Monday, January 02, 2023

He Always Had It In Him

What happened to Rudy Giuliani is that (nearly) nothing happened to Rudy Giuliani.

In a 2006 review in The Los Angeles Times of "Grand Illusion: the untold Story of Rudy Giuliani and 9/11" by Wayne Barrett and Dan Collins, Kit R. Roane writes of a New York mayor whose "political statute was in a tailspin and whose private life was being rocked by illness and scandal."  Then on a beautiful Tuesday morning in early (meteorological) autumn, two planes were flown into the Twin Towers in lower Manhattan by Islamic fundamentalists of Al Qaeda and, as understood by Barrett/Collins,  the myth of "America's Mayor" was born. 

Roane explains

Police officers and firefighters hardly communicated. With radios that didn’t operate between departments or work at all in steel high-rises, many firefighters didn’t get the final mayday call to evacuate the North Tower before it fell. Cut off from relevant information, emergency operators continued to tell victims in the tower to stay put even though top fire chiefs had called for a complete evacuation almost immediately after arriving on the scene.

Although terrorists eight years earlier had exploded a bomb beneath one of the towers

Barrett and Collins’ detailed research shows a mayor who utterly failed to grasp the importance of readying the city for another terrorist attack. Lou Anemone, the police department’s chief operating officer during much of Giuliani’s tenure, recalls trying to brief the mayor on a citywide terrorism security plan in 1998. “Rudy glazed over,” he said, adding: “We never had any discussion about security at the World Trade Center. We never even had a drill or exercise there.... There was just a lack of recognition of the problem at City Hall.”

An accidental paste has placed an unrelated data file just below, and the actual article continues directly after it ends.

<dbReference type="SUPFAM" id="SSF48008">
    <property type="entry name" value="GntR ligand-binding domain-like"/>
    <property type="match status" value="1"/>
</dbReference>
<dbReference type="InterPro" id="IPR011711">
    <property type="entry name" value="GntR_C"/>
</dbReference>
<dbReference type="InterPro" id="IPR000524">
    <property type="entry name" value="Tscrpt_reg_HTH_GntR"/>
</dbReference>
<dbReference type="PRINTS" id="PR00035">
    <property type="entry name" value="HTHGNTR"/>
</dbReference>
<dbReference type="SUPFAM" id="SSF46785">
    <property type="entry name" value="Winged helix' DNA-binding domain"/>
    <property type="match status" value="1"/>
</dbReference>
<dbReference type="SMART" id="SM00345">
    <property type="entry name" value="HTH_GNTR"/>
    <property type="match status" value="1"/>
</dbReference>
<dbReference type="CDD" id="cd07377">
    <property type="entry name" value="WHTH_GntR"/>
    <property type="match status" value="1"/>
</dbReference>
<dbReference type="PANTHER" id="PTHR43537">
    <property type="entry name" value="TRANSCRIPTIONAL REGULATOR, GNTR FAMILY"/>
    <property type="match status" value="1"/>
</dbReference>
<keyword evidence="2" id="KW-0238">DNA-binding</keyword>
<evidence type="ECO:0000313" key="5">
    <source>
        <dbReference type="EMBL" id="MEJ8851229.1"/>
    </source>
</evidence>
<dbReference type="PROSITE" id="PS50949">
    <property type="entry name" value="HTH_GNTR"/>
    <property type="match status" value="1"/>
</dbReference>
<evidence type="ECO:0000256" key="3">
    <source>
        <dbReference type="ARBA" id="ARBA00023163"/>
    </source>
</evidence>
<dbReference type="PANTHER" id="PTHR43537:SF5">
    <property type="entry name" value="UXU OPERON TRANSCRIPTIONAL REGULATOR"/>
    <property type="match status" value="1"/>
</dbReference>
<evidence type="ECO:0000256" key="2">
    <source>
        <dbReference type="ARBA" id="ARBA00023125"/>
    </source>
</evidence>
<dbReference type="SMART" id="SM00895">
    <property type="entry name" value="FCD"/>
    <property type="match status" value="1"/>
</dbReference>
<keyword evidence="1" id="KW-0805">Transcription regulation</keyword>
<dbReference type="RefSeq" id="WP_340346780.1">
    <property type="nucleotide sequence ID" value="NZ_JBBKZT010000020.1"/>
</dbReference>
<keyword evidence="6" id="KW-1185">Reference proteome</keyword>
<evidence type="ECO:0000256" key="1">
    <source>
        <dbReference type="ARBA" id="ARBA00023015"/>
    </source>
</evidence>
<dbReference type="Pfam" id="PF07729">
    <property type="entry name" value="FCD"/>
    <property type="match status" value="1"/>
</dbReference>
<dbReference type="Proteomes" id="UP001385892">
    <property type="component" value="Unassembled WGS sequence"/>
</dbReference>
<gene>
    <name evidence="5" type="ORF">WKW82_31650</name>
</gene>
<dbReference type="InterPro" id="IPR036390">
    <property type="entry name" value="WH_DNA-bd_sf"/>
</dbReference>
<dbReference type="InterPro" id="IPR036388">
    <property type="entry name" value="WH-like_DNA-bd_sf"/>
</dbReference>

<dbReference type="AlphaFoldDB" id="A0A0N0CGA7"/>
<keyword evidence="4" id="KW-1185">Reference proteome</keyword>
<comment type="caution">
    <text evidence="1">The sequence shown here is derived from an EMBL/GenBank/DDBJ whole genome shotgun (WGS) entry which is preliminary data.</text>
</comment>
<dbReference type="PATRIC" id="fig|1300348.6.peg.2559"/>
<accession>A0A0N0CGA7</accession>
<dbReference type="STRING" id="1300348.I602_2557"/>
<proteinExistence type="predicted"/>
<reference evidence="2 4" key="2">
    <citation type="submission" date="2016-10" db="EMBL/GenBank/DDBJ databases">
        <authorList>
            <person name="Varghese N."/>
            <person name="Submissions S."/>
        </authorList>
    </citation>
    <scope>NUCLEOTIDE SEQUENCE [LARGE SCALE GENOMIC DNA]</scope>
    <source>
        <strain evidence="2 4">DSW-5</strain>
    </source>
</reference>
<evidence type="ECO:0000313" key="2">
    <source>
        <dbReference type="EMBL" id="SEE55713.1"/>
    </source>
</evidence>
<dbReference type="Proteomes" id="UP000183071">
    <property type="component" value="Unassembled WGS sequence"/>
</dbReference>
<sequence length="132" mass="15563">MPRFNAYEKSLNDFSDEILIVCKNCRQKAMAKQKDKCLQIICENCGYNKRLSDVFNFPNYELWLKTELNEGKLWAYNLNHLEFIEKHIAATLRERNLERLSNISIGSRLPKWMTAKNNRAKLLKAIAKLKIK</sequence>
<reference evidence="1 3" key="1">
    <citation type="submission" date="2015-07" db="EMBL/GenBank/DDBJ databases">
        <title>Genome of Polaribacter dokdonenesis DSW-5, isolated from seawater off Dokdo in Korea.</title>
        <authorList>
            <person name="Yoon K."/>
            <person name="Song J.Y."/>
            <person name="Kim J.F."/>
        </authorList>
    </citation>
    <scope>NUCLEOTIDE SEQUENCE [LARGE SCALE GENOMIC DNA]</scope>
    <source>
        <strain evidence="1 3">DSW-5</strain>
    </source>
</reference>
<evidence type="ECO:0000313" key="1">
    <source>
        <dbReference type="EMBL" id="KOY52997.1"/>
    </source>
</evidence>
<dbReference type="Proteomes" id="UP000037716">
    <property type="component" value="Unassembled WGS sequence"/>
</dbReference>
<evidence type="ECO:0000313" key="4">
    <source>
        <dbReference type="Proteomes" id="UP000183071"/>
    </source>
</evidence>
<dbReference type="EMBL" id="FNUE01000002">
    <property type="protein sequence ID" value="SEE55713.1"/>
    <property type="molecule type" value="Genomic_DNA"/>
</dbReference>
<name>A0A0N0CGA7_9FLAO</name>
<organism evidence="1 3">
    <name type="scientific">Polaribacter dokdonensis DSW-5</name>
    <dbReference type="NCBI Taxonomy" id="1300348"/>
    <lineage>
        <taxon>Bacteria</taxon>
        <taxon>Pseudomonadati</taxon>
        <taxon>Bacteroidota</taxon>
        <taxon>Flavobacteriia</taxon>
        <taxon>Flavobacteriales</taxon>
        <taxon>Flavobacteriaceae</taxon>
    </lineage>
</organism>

The city's Director of Emergency Management promoted placing the city's command center in the World Trade Center complex, a recommendation implemented by Mayor Giuliani.

That decision ill-served the people of the City of New York, but was a political boon for Giuliani.  The command center collapsed in the attack and viewers nationwide (probably, worldwide) were treated to repeated video of the Mayor walking around the city and- owing to the impressive visuals- seemingly calm, confident, and  in charge.

Giuliani's lack of concern for security in his city contributed to the disastrous impact of the attack. However, the impression television, whose coverage of news understandably was consumed by  "9/11" for months, was of a mayor responding decisively, forcefully, and effectively to an unprecedented crisis which hit an American city and terrified the nation at-large.

The myth gradually gathered strength, as of a snowball rolling slowly down a mountain, for many years as the legend of "America's Mayor" was born, reinforced by the media, and rarely challenged.  If "Giuliani: What Happened to America's Mayor" is true to the title, Rudy Giuliani again will be portrayed as what he never was. A better show would be "CNN: What Happened to 'The Most Trusted Name in News'?"


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